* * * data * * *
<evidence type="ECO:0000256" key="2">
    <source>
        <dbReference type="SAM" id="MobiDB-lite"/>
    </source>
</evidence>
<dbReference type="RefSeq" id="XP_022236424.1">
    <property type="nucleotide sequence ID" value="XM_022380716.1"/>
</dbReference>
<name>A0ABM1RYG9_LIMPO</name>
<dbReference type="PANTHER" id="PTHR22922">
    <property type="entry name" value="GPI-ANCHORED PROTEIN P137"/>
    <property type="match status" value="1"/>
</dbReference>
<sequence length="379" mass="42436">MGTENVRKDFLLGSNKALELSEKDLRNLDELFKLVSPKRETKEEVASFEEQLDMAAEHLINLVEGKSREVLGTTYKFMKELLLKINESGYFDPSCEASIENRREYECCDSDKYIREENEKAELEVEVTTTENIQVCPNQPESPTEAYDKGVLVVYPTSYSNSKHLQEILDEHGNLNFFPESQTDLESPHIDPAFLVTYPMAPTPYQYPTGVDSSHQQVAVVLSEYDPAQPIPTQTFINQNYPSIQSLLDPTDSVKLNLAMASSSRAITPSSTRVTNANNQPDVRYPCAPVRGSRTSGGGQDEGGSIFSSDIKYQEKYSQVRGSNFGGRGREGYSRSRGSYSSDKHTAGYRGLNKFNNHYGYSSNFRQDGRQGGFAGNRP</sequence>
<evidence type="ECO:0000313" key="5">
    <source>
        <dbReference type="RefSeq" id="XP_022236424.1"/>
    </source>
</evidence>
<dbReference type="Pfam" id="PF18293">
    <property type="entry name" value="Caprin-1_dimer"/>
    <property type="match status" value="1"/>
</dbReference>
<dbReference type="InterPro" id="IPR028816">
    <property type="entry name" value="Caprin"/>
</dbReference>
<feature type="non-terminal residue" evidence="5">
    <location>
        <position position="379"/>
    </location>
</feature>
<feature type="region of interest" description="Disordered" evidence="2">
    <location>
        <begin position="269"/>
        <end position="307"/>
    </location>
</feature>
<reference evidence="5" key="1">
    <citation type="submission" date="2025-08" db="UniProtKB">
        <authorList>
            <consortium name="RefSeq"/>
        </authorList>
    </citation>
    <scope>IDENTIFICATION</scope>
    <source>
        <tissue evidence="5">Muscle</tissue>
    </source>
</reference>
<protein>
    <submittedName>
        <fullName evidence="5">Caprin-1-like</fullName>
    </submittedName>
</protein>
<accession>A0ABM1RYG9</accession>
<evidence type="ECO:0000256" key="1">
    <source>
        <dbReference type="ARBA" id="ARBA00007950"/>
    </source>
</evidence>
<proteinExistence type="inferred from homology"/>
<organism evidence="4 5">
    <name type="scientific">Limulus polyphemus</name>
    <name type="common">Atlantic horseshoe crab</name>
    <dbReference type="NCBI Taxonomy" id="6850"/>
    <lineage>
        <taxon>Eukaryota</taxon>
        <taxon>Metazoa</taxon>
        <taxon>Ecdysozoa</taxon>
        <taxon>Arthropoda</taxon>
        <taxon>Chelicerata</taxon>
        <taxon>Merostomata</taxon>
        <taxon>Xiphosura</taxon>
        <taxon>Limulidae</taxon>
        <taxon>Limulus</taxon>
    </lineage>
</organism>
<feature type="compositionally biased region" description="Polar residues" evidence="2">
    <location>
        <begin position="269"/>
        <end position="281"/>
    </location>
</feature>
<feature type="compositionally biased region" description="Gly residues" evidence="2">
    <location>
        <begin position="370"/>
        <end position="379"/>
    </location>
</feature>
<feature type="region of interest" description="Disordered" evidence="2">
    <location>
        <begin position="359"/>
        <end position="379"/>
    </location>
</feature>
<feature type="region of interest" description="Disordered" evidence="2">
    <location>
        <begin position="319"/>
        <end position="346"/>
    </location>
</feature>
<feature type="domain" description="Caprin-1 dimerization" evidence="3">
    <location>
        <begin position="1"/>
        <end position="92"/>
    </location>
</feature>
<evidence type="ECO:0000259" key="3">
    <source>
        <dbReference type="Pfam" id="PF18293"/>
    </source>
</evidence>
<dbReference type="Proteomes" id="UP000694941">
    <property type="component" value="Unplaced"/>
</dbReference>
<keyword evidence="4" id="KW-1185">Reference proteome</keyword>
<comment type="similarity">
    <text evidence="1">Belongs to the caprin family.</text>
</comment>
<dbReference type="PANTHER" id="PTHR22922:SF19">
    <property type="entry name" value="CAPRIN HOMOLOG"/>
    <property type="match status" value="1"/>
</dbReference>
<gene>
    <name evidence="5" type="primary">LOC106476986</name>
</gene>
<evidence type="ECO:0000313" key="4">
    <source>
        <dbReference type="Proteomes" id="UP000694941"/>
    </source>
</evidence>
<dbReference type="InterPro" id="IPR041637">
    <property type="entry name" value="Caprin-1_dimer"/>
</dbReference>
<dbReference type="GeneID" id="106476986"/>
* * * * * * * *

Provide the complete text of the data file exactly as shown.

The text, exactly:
<evidence type="ECO:0000256" key="2">
    <source>
        <dbReference type="SAM" id="MobiDB-lite"/>
    </source>
</evidence>
<dbReference type="RefSeq" id="XP_022236424.1">
    <property type="nucleotide sequence ID" value="XM_022380716.1"/>
</dbReference>
<name>A0ABM1RYG9_LIMPO</name>
<dbReference type="PANTHER" id="PTHR22922">
    <property type="entry name" value="GPI-ANCHORED PROTEIN P137"/>
    <property type="match status" value="1"/>
</dbReference>
<sequence length="379" mass="42436">MGTENVRKDFLLGSNKALELSEKDLRNLDELFKLVSPKRETKEEVASFEEQLDMAAEHLINLVEGKSREVLGTTYKFMKELLLKINESGYFDPSCEASIENRREYECCDSDKYIREENEKAELEVEVTTTENIQVCPNQPESPTEAYDKGVLVVYPTSYSNSKHLQEILDEHGNLNFFPESQTDLESPHIDPAFLVTYPMAPTPYQYPTGVDSSHQQVAVVLSEYDPAQPIPTQTFINQNYPSIQSLLDPTDSVKLNLAMASSSRAITPSSTRVTNANNQPDVRYPCAPVRGSRTSGGGQDEGGSIFSSDIKYQEKYSQVRGSNFGGRGREGYSRSRGSYSSDKHTAGYRGLNKFNNHYGYSSNFRQDGRQGGFAGNRP</sequence>
<evidence type="ECO:0000313" key="5">
    <source>
        <dbReference type="RefSeq" id="XP_022236424.1"/>
    </source>
</evidence>
<dbReference type="Pfam" id="PF18293">
    <property type="entry name" value="Caprin-1_dimer"/>
    <property type="match status" value="1"/>
</dbReference>
<dbReference type="InterPro" id="IPR028816">
    <property type="entry name" value="Caprin"/>
</dbReference>
<feature type="non-terminal residue" evidence="5">
    <location>
        <position position="379"/>
    </location>
</feature>
<feature type="region of interest" description="Disordered" evidence="2">
    <location>
        <begin position="269"/>
        <end position="307"/>
    </location>
</feature>
<reference evidence="5" key="1">
    <citation type="submission" date="2025-08" db="UniProtKB">
        <authorList>
            <consortium name="RefSeq"/>
        </authorList>
    </citation>
    <scope>IDENTIFICATION</scope>
    <source>
        <tissue evidence="5">Muscle</tissue>
    </source>
</reference>
<protein>
    <submittedName>
        <fullName evidence="5">Caprin-1-like</fullName>
    </submittedName>
</protein>
<accession>A0ABM1RYG9</accession>
<evidence type="ECO:0000256" key="1">
    <source>
        <dbReference type="ARBA" id="ARBA00007950"/>
    </source>
</evidence>
<proteinExistence type="inferred from homology"/>
<organism evidence="4 5">
    <name type="scientific">Limulus polyphemus</name>
    <name type="common">Atlantic horseshoe crab</name>
    <dbReference type="NCBI Taxonomy" id="6850"/>
    <lineage>
        <taxon>Eukaryota</taxon>
        <taxon>Metazoa</taxon>
        <taxon>Ecdysozoa</taxon>
        <taxon>Arthropoda</taxon>
        <taxon>Chelicerata</taxon>
        <taxon>Merostomata</taxon>
        <taxon>Xiphosura</taxon>
        <taxon>Limulidae</taxon>
        <taxon>Limulus</taxon>
    </lineage>
</organism>
<feature type="compositionally biased region" description="Polar residues" evidence="2">
    <location>
        <begin position="269"/>
        <end position="281"/>
    </location>
</feature>
<feature type="compositionally biased region" description="Gly residues" evidence="2">
    <location>
        <begin position="370"/>
        <end position="379"/>
    </location>
</feature>
<feature type="region of interest" description="Disordered" evidence="2">
    <location>
        <begin position="359"/>
        <end position="379"/>
    </location>
</feature>
<feature type="region of interest" description="Disordered" evidence="2">
    <location>
        <begin position="319"/>
        <end position="346"/>
    </location>
</feature>
<feature type="domain" description="Caprin-1 dimerization" evidence="3">
    <location>
        <begin position="1"/>
        <end position="92"/>
    </location>
</feature>
<evidence type="ECO:0000259" key="3">
    <source>
        <dbReference type="Pfam" id="PF18293"/>
    </source>
</evidence>
<dbReference type="Proteomes" id="UP000694941">
    <property type="component" value="Unplaced"/>
</dbReference>
<keyword evidence="4" id="KW-1185">Reference proteome</keyword>
<comment type="similarity">
    <text evidence="1">Belongs to the caprin family.</text>
</comment>
<dbReference type="PANTHER" id="PTHR22922:SF19">
    <property type="entry name" value="CAPRIN HOMOLOG"/>
    <property type="match status" value="1"/>
</dbReference>
<gene>
    <name evidence="5" type="primary">LOC106476986</name>
</gene>
<evidence type="ECO:0000313" key="4">
    <source>
        <dbReference type="Proteomes" id="UP000694941"/>
    </source>
</evidence>
<dbReference type="InterPro" id="IPR041637">
    <property type="entry name" value="Caprin-1_dimer"/>
</dbReference>
<dbReference type="GeneID" id="106476986"/>